Warm up March 29
 What new experience did you have this
 Explain how assimilation and
accommodation played a role in how you
handled this experience.
 Experiential learning theory (ELT), and learning
styles inventory (LSI).
 4 distinct learning styles (or preferences),
based on a four-stage learning cycle.
 Way to understand individual people's
different learning styles, and also an
explanation of a cycle of experiential
learning that applies to us all.
Cycle of learning
 Kolb includes this 'cycle of learning' as a
central principle in his experiential learning
 “immediate or concrete experiences' provide a
basis for 'observations and reflections'. These
'observations and reflections' are assimilated and
distilled into 'abstract concepts' producing new
implications for action which can be 'actively
tested' in turn creating new experiences.
Learning Cycle
 Kolb's model therefore works on two
levels - a four-stage cycle:
 Concrete Experience - (CE)
 Reflective Observation - (RO)
 Abstract Conceptualization - (AC)
 Active Experimentation - (AE)
Learning Styles
 Four-type definition of learning styles, (each
representing the combination of two preferred
styles, rather like a two-by-two matrix of the
four-stage cycle styles, as illustrated below),
for which Kolb used the terms:
 Diverging (CE/RO)
 Assimilating (AC/RO)
 Converging (AC/AE)
 Accommodating (CE/AE)
 A typical presentation of Kolb's two continuums is that
the east-west axis is called the Processing Continuum
(how we approach a task), and the north-south axis is
called the Perception Continuum (our emotional
response, or how we think or feel about it).
 These learning styles are the combination of two lines
of axis (continuums) each formed between what Kolb
calls 'dialectically related modes' of 'grasping
experience' (doing or watching), and 'transforming
experience' (feeling or thinking):
In layman’s terms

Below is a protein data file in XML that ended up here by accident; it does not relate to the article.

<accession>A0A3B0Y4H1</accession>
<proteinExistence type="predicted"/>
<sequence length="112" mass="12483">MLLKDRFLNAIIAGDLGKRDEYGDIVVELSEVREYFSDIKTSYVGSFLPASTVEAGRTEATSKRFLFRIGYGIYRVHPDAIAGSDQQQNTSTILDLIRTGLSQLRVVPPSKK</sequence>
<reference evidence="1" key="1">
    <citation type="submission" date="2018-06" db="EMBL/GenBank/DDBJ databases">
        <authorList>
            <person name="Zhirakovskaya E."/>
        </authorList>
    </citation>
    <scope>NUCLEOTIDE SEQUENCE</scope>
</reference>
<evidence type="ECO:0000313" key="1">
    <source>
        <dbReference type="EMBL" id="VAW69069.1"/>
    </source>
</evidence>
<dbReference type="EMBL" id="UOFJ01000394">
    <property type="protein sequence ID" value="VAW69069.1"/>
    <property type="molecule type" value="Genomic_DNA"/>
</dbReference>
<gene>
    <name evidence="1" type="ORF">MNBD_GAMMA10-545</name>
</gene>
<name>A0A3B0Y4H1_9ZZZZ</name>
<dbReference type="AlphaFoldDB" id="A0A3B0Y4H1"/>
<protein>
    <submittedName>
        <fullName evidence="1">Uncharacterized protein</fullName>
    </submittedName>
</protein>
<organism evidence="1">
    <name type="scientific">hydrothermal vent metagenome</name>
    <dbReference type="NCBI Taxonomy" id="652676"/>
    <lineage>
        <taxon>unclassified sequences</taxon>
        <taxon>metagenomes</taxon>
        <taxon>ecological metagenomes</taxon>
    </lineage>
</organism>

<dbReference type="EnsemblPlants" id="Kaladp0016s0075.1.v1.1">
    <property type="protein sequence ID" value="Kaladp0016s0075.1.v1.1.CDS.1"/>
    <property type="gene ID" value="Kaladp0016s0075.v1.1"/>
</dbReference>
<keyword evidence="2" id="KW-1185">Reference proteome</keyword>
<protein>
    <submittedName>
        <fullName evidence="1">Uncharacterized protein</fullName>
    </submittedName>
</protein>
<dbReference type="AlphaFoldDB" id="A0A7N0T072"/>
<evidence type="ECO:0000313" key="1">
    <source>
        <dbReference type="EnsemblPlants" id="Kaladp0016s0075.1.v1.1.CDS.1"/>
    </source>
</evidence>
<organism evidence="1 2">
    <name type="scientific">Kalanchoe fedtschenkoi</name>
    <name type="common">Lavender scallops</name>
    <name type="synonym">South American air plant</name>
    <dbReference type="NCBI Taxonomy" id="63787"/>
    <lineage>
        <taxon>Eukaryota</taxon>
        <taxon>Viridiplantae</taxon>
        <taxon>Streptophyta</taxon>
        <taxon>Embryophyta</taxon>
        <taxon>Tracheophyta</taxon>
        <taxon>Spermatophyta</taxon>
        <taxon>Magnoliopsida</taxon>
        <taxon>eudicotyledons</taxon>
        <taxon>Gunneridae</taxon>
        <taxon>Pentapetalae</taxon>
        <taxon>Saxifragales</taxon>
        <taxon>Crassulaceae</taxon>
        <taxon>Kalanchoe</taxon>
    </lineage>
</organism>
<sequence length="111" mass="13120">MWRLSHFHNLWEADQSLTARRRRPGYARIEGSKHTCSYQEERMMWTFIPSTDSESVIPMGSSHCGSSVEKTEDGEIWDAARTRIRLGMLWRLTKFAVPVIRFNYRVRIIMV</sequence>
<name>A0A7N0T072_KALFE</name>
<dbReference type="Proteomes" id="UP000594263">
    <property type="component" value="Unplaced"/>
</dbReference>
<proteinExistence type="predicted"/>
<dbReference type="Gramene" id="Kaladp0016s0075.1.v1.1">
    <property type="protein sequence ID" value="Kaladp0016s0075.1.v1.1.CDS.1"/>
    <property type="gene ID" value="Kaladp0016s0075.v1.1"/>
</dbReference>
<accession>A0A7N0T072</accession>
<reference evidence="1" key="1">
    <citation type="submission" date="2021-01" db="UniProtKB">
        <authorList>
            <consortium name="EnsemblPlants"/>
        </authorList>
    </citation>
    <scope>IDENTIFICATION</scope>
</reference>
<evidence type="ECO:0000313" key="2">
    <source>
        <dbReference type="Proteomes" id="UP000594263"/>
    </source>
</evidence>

 In other words we choose our approach to the
task or experience ('grasping the
experience') by opting for 1(a) or 1(b):
 1(a) - though watching others involved in the
experience and reflecting on what happens
('reflective observation' - 'watching') or
 1(b) - through 'jumping straight in' and just
doing it ('active experimentation' - 'doing')
 And at the same time we choose how to
emotionally transform the experience
into something meaningful and useful by
opting for 2(a) or 2(b):
 2(a) - through gaining new information by
thinking, analyzing, or planning ('abstract
conceptualization' - 'thinking') or
 2(b) - through experiencing the 'concrete,
tangible, felt qualities of the world'
('concrete experience' - 'feeling')
Doing (Active
- AE)
Observation RO)
Experience - CE)
n - AC)
Warm up March 31st
 In what ways have you learned through
 In what ways have you seen a sibling or
younger cousin or younger person learn
from your behaviour?
 Observational learning.
 Also known as vicarious learning, social
learning, or modeling.
 Is a function of observing, retaining and
replicating behaviour.
• Attention to the model - In order for the behaviour to be
learned, the observer must see the modeled behaviour
• Retention of details – The observer must be able to
recall the modeled behaviour
• Motor reproduction – The observer must have the motor
skills to reproduce the action, the observer must also
have the motivation to carry out the action
• Motivation and opportunity – The observer must be
motivated to carry out the action they have observed and
remembered, and must have the opportunity to do so.
Motivations may include past reinforcement, promised
incentives, and vicarious reinforcement. Punishment may
discourage repetition of the behaviour
 Self-regulation -- controlling our own
behavior -- is the other “workhorse” of
human personality. Here Bandura
suggests three steps:
 1. Self-observation. We look at
ourselves, our behavior, and keep tabs
on it.
 2. Judgment. We compare what we see with a
standard. For example, we can compare our
performance with traditional standards, such as
“rules of etiquette.” Or we can create arbitrary
ones, like “I’ll read a book a week.” Or we can
compete with others, or with ourselves.
 3. Self-response. If you did well in comparison
with your standard, you give yourself rewarding
self-responses. If you did poorly, you give
yourself punishing self-responses. These selfresponses can range from the obvious (treating
yourself to a sundae or working late) to the more
covert (feelings of pride or shame).
 Modeling therapy
 Used with phobics. They watch one person
do what they are afraid to do and are more
likely to participate or copy because it has
been modelled.
Web Quest
 With a partner – take the Bandura
Webquest and find answers to each